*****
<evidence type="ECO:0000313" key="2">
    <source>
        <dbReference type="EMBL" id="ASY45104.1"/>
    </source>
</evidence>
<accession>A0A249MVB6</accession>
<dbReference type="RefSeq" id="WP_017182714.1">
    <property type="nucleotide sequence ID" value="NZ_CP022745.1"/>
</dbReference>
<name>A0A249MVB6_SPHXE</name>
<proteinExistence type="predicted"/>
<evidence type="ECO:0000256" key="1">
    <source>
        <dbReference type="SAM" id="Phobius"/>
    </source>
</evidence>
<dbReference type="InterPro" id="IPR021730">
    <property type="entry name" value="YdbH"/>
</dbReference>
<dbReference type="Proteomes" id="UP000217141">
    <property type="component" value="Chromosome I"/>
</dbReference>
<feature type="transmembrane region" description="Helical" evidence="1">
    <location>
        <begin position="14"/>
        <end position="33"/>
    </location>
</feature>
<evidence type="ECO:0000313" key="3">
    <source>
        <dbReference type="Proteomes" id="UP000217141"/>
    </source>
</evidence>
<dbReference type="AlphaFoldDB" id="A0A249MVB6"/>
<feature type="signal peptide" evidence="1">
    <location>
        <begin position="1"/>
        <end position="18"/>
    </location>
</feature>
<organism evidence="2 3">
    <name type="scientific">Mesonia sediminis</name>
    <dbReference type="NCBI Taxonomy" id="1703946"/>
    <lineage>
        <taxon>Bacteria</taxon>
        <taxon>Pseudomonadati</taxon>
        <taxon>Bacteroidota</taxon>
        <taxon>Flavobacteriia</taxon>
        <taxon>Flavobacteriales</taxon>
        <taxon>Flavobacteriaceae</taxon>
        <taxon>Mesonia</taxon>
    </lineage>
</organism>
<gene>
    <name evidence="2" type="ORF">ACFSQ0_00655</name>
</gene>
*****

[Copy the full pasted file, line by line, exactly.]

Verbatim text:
<evidence type="ECO:0000313" key="2">
    <source>
        <dbReference type="EMBL" id="ASY45104.1"/>
    </source>
</evidence>
<accession>A0A249MVB6</accession>
<dbReference type="RefSeq" id="WP_017182714.1">
    <property type="nucleotide sequence ID" value="NZ_CP022745.1"/>
</dbReference>
<name>A0A249MVB6_SPHXE</name>
<proteinExistence type="predicted"/>
<evidence type="ECO:0000256" key="1">
    <source>
        <dbReference type="SAM" id="Phobius"/>
    </source>
</evidence>
<dbReference type="InterPro" id="IPR021730">
    <property type="entry name" value="YdbH"/>
</dbReference>
<dbReference type="Proteomes" id="UP000217141">
    <property type="component" value="Chromosome I"/>
</dbReference>
<feature type="transmembrane region" description="Helical" evidence="1">
    <location>
        <begin position="14"/>
        <end position="33"/>
    </location>
</feature>
<evidence type="ECO:0000313" key="3">
    <source>
        <dbReference type="Proteomes" id="UP000217141"/>
    </source>
</evidence>
<dbReference type="AlphaFoldDB" id="A0A249MVB6"/>
<feature type="signal peptide" evidence="1">
    <location>
        <begin position="1"/>
        <end position="18"/>
    </location>
</feature>
<organism evidence="2 3">
    <name type="scientific">Mesonia sediminis</name>
    <dbReference type="NCBI Taxonomy" id="1703946"/>
    <lineage>
        <taxon>Bacteria</taxon>
        <taxon>Pseudomonadati</taxon>
        <taxon>Bacteroidota</taxon>
        <taxon>Flavobacteriia</taxon>
        <taxon>Flavobacteriales</taxon>
        <taxon>Flavobacteriaceae</taxon>
        <taxon>Mesonia</taxon>
    </lineage>
</organism>
<gene>
    <name evidence="2" type="ORF">ACFSQ0_00655</name>
</gene>